Governments are poised to express “alarm and concern” about how much Earth has already warmed and encourage one another to end their use of coal, according to a draft released Wednesday of the final document expected at U.N. climate talks.
The early version of the document circulating at the negotiations in Glasgow, Scotland, also impresses on countries the need to cut carbon dioxide emissions by about half by 2030 — even though pledges so far from governments don’t add up to that frequently stated goal.
In a significant move, countries would urge one another to “accelerate the phasing out of coal and subsidies for fossil fuels” in the draft, though it has no explicit reference to ending the use of oil and gas. There has been a big push among developed nations to shut down coal-fired power plants, which are a major source of heat-trapping gases, but the fuel remains a critical and cheap source of electricity for countries like China and India.
While the language about moving away from coal is a first and important, the lack of a date when countries will do so limits the pledge’s effectiveness, said Greenpeace International Director Jennifer Morgan, a long-time climate talks observer.
“This isn’t the plan to solve the climate emergency. This won’t give the kids on the streets the confidence that they’ll need,” Morgan said.
The draft doesn’t yet include full agreements on the three major goals that the U.N. set going into the negotiations — and may disappoint poorer nations because of a lack of solid financial commitments from richer ones. The goals are: for rich nations to give poorer ones $100 billion a year in climate aid, to ensure that half of that money goes to adapting to worsening global warming, and the pledge to slash emissions that is mentioned.
The draft does provide insight, however, into the issues that need to be resolved in the last few days of the conference, which is scheduled to end Friday but may push past that deadline. Still, a lot of negotiating and decision-making is yet to come since whatever emerges from the meetings has to be unanimously approved by the nearly 200 nations attending.
The draft says the world should try to achieve “net-zero (emissions) around mid-century.” That means requiring countries to pump only as much greenhouse gas into the atmosphere as can be absorbed again through natural or artificial means.
It also acknowledges “with regret” that rich nations have failed to live up to the climate aid pledge.
Poorer nations, which need financial help both in developing green energy systems and adapting to the worst of climate change, are angry that the promised aid hasn’t materialized.
“Without financial support little can be done to minimize its debilitating effects for vulnerable communities around the world,” Mohammed Nasheed, the Maldives’ parliamentary speaker and the ambassador for a group of dozens of countries most vulnerable to climate change, said in a statement.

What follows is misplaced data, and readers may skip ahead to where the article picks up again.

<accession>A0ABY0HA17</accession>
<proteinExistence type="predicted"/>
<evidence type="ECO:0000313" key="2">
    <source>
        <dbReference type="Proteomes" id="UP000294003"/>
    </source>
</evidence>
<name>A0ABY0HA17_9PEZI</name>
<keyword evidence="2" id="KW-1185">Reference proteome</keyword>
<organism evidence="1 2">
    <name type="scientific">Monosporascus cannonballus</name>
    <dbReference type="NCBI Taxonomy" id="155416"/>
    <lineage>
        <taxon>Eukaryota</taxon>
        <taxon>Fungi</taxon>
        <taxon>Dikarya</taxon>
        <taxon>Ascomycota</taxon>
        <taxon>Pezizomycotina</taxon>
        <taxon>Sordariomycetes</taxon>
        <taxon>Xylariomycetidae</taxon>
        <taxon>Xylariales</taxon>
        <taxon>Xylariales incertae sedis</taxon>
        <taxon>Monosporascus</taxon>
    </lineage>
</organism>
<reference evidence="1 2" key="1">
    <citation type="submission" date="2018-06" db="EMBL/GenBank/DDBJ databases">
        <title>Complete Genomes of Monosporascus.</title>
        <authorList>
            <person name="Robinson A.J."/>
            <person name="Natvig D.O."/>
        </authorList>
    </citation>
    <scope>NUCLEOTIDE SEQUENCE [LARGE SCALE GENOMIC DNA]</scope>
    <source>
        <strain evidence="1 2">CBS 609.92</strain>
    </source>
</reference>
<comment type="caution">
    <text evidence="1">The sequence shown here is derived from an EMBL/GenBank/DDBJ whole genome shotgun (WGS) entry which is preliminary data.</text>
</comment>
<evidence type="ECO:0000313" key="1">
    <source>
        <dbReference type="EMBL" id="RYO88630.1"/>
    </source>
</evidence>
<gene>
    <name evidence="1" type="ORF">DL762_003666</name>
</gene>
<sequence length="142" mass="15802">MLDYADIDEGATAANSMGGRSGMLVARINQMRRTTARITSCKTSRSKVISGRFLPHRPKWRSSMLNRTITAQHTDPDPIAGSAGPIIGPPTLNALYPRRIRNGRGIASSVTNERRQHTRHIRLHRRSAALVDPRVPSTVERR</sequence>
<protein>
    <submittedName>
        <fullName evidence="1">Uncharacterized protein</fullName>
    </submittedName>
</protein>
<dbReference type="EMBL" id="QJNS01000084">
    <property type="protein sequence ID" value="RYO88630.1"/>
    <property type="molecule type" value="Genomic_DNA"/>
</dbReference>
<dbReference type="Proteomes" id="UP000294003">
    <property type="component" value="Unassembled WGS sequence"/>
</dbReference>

He said the draft fails on key issues, including the financial aid and strong emission cuts.
“There’s much more that needs to be done on climate finance to give developing countries what they need coming out of here,” said Alden Meyer, a long-time conference observer, of the European think-tank E3G.
The document reaffirms the goals set in Paris in 2015 of limiting warming to “well below” 3.6 degrees since pre-industrial times, with a more stringent target of trying to keep warming to 2.7 preferred because that would keep damage from climate change “much lower.”
Highlighting the challenge of meeting those goals, the document “expresses alarm and concern that human activities have caused around 2 degrees of global warming to date and that impacts are already being felt in every region.”
Small island nations, which are particularly vulnerable to warming, worry that too little is being done to stop warming at the 2.7-degree goal — and that allowing temperature increases up to 3.6 degrees would be catastrophic for their countries.
“For Pacific (small island states), climate change is the greatest, single greatest threat to our livelihood, security and wellbeing. We do not need more scientific evidence nor targets without plans to reach them or talking shops,” Bruce Bilimon, the Marshall Islands’ health and human services minister, told fellow negotiators Wednesday. “The 1.5 (2.7 Fahrenheit) limit is not negotiable.”
Separate draft proposals were also released on other issues being debated at the talks, including rules for international carbon markets and the frequency by which countries have to report on their efforts.
The draft calls on nations that don’t have national goals that would fit with the 2.7- or 3.6-degree limits to come back with stronger targets next year. Depending on how the language is interpreted, the provision could apply to most countries. Analysts at the World Resources Institute counted that element as a win for vulnerable countries.
“This is crucial language,” WRI International Climate Initiative Director David Waskow said Wednesday. “Countries really are expected and are on the hook to do something in that timeframe to adjust.’’
Greenpeace’s Morgan said it would have been even better to set a requirement for new goals every year.
In a nod to one of the big issues for poorer countries, the draft vaguely “urges” developed nations to compensate developing countries for “loss and damage,” a phrase that some rich nations don’t like. But there are no concrete financial commitments.
“This is often the most difficult moment,” Achim Steiner, the head of the U.N. Development Program and former chief of the U.N.’s environment office, said of the state of the two-week talks.
“The first week is over, you suddenly recognize that there are a number of fundamentally different issues that are not easily resolvable. The clock is ticking,” he told The Associated Press.
Reposted with permission from the Associated Press.